From a biological standpoint, viruses are infectious genetic entities that can only replicate inside a living organism. Due to their relatively small genome sizes, viruses hijack and reprogram the host cellular pathways to facilitate their propagation. Viruses are classified into two general categories based on the type of genetic materials they carried, either RNA or DNA viruses. These viral genomes encode structural proteins for virion formation as well as enzymatic and accessory proteins to aid in infection and replication. One common type of accessory protein encoded by most viruses is the viral ion channel protein, viroporin. Viroporins are a class of small pore-forming proteins that have been shown to aid in multiple stages of the viral life cycle, from the initial genome replication to the final viral release stage (for a more recent review on viroporins, see [1,2,3,4,5,6]). Viroporins have at least one trans-membrane domain (TMD) and sometimes an extracellular membrane region that interacts with viral or host proteins. The hydrophobic regions of the proteins are capable of forming aqueous pores in the host lipid bilayer upon oligomerization. These pores could be ion-selective with a controlled gating mechanism, or non-selective ones that permeabilize the membrane. A cluster of basic residues within the viroporin aids in membrane insertion by interacting with the negatively charged phospholipids. The first and most extensively studied viroporin, M2 of influenza A virus (IAV), was identified in 1992 [7]; since then, several viral ion channel proteins have been discovered in other pathogenic animal viruses, including Hepatitis C virus (HCV), Human immunodeficiency virus (HIV)-1, and Coronaviruses (CoV) (Table 1).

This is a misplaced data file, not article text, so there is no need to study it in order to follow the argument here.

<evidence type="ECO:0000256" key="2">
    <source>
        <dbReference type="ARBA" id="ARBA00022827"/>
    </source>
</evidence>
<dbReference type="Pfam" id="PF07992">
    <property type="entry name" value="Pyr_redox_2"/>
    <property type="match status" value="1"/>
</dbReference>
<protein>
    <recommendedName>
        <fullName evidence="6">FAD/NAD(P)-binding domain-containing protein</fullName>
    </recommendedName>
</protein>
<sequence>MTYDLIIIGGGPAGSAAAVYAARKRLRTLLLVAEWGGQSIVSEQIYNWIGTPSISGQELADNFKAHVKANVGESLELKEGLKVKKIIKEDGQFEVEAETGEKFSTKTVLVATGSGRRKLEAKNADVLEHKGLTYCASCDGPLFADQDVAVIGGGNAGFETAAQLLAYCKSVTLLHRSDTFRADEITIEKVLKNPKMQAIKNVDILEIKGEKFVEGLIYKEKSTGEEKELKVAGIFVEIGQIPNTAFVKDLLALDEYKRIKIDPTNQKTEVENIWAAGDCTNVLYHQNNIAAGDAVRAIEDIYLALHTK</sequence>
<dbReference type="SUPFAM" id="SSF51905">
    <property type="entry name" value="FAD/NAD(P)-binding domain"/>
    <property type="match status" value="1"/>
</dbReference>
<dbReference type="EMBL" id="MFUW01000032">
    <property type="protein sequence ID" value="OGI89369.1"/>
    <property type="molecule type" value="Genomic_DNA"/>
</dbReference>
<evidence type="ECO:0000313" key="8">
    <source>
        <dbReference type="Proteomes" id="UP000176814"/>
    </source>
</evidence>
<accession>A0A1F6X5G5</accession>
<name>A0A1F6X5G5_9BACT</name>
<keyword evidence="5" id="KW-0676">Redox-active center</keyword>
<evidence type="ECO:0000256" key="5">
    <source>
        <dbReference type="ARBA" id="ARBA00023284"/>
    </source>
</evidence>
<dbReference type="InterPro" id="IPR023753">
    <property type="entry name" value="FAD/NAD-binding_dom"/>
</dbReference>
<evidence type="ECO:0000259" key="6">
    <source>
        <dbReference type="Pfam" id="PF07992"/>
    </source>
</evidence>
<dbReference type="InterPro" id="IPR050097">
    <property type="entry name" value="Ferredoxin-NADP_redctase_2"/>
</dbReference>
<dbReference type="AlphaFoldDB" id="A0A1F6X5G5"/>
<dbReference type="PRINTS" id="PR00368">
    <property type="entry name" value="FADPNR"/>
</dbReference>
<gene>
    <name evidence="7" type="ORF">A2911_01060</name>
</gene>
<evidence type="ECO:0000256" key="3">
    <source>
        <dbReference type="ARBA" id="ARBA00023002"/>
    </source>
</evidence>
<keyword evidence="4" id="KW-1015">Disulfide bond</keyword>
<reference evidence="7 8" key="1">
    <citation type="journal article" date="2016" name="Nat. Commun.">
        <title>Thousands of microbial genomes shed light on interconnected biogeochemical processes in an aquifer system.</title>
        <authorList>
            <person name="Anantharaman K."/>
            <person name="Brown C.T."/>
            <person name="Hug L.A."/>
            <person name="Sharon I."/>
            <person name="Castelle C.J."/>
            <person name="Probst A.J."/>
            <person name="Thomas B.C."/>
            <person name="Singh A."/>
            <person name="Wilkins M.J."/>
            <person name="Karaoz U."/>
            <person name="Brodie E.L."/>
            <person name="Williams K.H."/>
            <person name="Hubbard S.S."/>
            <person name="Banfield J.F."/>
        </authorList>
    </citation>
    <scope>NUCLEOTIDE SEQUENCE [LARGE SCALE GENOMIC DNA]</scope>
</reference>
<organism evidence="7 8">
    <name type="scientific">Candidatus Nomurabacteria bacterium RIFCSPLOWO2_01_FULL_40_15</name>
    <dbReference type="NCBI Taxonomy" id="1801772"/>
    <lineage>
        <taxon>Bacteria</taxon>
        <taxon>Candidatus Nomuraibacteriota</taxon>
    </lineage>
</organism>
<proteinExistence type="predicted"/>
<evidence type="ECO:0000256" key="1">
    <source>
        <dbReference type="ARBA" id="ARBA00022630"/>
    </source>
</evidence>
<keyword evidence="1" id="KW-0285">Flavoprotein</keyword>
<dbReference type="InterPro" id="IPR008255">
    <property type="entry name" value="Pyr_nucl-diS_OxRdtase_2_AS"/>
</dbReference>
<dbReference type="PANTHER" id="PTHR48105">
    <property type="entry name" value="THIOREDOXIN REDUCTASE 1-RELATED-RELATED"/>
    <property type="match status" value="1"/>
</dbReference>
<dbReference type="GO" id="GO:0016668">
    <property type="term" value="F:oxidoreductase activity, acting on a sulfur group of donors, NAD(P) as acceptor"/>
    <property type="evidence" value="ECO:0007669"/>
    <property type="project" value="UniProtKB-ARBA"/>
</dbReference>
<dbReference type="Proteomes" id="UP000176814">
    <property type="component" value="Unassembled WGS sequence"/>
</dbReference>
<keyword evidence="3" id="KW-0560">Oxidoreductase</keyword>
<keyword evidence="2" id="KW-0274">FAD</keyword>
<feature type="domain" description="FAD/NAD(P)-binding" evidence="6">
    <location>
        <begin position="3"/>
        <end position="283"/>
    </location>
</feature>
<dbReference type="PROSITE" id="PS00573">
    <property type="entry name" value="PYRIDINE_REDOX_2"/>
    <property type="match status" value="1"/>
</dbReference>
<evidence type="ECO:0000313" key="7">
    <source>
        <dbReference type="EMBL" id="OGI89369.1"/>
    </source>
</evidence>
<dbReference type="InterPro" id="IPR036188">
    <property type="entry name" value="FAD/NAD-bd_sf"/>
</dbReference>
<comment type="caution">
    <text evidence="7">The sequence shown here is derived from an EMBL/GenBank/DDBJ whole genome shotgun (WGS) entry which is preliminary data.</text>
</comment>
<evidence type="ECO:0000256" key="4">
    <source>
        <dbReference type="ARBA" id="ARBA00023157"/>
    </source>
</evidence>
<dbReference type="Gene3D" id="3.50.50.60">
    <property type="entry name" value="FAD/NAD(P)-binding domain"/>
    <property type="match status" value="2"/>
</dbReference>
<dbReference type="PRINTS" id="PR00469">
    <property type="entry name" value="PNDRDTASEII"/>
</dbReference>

Table 1. List of known viroporins and their known function in viral life cycle.
Table 1. List of known viroporins and their known function in viral life cycle.
VirusViroporinAmino AcidFunction in Viral Life CycleReferences
IAVM297Genome uncoating
Glycoprotein processing/trafficking
Delay protein trafficking through TGN
Viral release